2015 NRF Conference Highlights

Highlights from the industry leaders at the 104th annual NRF conference and the Retail Industry as a whole:

Matthew Shay, president and CEO of NRF, compared the upward trajectory of Retail’s BIG Show to that of the organization itself, Shay cited a series of “all-time highs” for NRF in 2014: the strongest balance sheet in the organization’s history; the most member companies of all time (18,000); and the most attendees to Retail’s BIG Show in its history (34,000). Shay also expressed optimism about economic conditions in 2015, noting that gas prices had fallen for 107 straight days and that consumer sentiment sits at an eight-year high. This has made consumers feel more confident than they have in years and should translate into continued industry growth.

The CGT Editors have compiled a list of the top five trends that will have a major impact on the Retail Industry. This year’s Big Show brought together a myriad of technology and services that are changing not only the retailer landscape, but also presenting major opportunities for the supplier side.

  1. Omnichannel was the overriding theme of the event. While last year we walked away feeling like the industry was a long way from actual implementation, this year there seemed to be a lot more tangible examples of retailers who had successfully merged digital and physical experiences for the consumer. There is also a lot more technology to help retailers accomplish their goal of standardizing the customer experience. For example, SAP’s Customer Activity Repository, designed to be the unifying platform for retailers in their omnichannel quest, could be seen as a game-changer for its clients.
  2. Mobilitywas again hot, as retailers leverage new technology like beacons and geo-fencing to target shoppers with personalized experiences. We saw lots of new form factors to interact with consumers from inside the home to the store shelf; some providing entertainment or additional product suggestions, but all leveraging a growing relationship built on trust and understanding of that particular consumer’s needs. All this additional data of course leads to a bigger realization that data and analytics will be the key to success in this new digital world.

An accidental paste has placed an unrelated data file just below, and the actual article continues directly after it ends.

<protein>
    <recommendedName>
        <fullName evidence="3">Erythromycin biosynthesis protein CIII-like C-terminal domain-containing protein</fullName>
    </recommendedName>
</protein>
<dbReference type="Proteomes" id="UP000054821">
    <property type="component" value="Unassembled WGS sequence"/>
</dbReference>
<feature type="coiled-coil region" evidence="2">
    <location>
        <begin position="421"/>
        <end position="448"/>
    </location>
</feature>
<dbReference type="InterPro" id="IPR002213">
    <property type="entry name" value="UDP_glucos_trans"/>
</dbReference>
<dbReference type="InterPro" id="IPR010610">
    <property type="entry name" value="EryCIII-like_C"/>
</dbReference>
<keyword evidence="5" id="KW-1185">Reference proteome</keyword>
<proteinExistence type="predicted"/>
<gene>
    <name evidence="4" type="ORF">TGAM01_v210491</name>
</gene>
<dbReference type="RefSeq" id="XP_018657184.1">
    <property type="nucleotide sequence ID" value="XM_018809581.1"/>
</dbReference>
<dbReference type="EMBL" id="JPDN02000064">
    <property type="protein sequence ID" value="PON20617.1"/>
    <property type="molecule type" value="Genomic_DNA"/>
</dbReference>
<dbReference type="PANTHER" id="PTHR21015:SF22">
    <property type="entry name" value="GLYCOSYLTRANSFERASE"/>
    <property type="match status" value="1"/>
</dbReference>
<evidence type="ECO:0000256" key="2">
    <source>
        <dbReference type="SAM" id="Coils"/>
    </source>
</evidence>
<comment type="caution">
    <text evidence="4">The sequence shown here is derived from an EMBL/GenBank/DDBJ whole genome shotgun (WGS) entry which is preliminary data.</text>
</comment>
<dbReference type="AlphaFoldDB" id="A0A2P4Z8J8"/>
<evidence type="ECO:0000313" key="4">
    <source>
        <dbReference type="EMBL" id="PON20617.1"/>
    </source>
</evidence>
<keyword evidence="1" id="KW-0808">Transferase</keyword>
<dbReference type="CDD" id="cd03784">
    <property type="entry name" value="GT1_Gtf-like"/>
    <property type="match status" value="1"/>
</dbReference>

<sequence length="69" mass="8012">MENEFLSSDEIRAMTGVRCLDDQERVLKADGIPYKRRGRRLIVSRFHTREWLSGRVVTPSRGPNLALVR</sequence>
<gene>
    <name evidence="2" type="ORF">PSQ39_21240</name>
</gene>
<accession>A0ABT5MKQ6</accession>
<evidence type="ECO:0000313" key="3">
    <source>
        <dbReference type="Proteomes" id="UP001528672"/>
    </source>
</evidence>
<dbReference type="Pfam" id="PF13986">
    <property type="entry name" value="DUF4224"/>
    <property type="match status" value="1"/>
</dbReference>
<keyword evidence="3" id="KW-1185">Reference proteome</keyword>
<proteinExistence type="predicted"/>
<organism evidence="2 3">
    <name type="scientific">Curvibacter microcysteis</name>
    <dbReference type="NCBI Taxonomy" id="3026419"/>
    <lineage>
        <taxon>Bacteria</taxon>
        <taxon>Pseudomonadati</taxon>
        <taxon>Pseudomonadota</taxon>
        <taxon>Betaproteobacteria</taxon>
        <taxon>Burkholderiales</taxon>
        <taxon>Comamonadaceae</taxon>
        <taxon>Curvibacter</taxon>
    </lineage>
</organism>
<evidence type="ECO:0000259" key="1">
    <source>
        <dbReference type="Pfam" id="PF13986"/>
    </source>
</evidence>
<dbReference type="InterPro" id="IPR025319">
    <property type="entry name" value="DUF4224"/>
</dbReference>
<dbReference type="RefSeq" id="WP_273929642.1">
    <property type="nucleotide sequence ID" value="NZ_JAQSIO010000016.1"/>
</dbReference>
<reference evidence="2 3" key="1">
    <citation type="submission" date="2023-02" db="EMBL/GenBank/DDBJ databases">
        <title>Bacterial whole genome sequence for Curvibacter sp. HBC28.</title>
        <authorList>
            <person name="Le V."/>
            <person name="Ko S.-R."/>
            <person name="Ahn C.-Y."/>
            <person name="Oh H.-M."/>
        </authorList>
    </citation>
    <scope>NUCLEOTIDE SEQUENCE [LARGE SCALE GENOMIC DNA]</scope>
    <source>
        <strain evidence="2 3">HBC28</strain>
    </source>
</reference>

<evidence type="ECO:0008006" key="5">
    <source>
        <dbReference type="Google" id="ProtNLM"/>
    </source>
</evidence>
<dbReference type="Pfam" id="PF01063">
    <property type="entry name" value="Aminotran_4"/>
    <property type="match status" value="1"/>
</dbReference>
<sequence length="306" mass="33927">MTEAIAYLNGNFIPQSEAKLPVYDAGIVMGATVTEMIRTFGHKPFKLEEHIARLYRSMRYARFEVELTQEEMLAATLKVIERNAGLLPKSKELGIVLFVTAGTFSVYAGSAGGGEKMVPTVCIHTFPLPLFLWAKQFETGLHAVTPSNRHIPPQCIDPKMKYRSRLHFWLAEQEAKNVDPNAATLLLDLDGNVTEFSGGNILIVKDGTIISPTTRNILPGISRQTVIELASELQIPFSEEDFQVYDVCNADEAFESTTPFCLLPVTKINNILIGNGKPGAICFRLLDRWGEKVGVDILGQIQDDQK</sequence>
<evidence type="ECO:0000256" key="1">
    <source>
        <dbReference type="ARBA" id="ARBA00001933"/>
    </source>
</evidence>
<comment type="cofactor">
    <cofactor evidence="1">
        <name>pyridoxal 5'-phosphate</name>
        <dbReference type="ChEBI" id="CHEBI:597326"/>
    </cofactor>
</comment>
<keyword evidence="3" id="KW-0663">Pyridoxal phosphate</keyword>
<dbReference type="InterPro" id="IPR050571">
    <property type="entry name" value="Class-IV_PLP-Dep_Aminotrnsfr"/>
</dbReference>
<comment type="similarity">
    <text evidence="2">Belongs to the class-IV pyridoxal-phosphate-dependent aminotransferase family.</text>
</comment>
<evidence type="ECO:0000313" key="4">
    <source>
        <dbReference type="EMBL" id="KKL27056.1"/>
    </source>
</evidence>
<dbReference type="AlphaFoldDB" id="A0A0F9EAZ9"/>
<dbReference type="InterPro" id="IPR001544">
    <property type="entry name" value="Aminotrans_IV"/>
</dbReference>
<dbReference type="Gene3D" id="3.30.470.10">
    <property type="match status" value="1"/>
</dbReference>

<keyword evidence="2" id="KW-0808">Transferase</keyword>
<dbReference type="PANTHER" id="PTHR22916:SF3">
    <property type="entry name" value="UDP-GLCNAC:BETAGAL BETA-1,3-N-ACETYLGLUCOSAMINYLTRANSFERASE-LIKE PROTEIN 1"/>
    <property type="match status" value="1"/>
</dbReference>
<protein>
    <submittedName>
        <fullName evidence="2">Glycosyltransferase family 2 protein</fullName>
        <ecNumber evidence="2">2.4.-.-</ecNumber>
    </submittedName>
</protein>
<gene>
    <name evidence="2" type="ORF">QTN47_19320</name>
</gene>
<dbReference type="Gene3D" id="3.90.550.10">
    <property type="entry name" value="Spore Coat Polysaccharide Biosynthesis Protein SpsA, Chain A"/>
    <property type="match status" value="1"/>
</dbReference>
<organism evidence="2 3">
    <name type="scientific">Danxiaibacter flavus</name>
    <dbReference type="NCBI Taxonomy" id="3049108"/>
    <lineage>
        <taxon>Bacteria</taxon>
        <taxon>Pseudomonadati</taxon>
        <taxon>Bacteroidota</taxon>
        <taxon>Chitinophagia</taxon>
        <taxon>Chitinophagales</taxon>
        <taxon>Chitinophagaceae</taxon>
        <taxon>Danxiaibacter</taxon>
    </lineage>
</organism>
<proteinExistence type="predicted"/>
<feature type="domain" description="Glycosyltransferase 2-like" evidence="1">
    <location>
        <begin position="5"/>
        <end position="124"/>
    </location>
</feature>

3. Once RFID’s biggest naysayer, we can now comfortably say it’s time to take a closer look at the technology. While we’re not implying we tag toothpaste and cookies quite yet, the technology is more than ready for prime time in certain categories, particularly footwear, apparel, and luxury goods.
  4. The Internet of Everything(IoE) age is quickly emerging. Although it may be too early to realize the potential of this space, we think this trend is still worth mentioning. While many of the examples shown were just vendor demos and not live examples just yet, IoE is taking the idea of personalization a step further, which will affect the ever-changing shopper experience.
  5. Image recognition, RFID in shopping bags, beacons and even magnetic fields, are just some of the ways retailers are geo-mappingtheir stores. All of these technologies are geared toward tracking the shopper in the store, and more importantly, how they move around the store, where they dwell, and more.

SAP’s highlights and commentary on the conference: